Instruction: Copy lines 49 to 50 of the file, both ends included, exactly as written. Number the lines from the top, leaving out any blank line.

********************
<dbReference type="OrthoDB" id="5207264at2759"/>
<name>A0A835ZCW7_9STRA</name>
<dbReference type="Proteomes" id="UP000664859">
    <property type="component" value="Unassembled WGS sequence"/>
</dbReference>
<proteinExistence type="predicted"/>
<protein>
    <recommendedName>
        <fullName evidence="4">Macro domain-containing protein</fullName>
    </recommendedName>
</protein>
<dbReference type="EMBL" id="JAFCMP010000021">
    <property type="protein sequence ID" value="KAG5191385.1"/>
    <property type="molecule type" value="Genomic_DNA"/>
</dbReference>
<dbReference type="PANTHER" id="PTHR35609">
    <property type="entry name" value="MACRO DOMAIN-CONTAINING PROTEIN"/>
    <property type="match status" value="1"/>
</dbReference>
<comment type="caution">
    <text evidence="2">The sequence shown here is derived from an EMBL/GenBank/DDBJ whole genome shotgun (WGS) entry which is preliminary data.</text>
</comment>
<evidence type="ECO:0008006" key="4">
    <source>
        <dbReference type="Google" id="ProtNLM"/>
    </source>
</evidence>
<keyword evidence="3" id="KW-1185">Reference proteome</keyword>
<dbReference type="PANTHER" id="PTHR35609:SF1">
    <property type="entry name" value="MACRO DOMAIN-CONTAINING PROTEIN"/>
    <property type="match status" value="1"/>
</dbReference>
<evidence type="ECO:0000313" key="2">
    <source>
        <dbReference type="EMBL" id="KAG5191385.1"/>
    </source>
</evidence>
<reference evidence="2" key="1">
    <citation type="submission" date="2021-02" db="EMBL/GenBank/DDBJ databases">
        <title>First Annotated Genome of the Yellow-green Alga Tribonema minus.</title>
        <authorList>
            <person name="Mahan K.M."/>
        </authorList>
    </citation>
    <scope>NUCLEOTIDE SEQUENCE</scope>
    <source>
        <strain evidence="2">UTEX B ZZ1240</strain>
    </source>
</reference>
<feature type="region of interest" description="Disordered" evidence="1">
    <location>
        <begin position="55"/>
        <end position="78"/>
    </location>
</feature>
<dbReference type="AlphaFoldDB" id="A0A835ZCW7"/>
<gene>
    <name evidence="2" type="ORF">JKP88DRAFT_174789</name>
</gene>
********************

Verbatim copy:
</reference>
<feature type="region of interest" description="Disordered" evidence="1">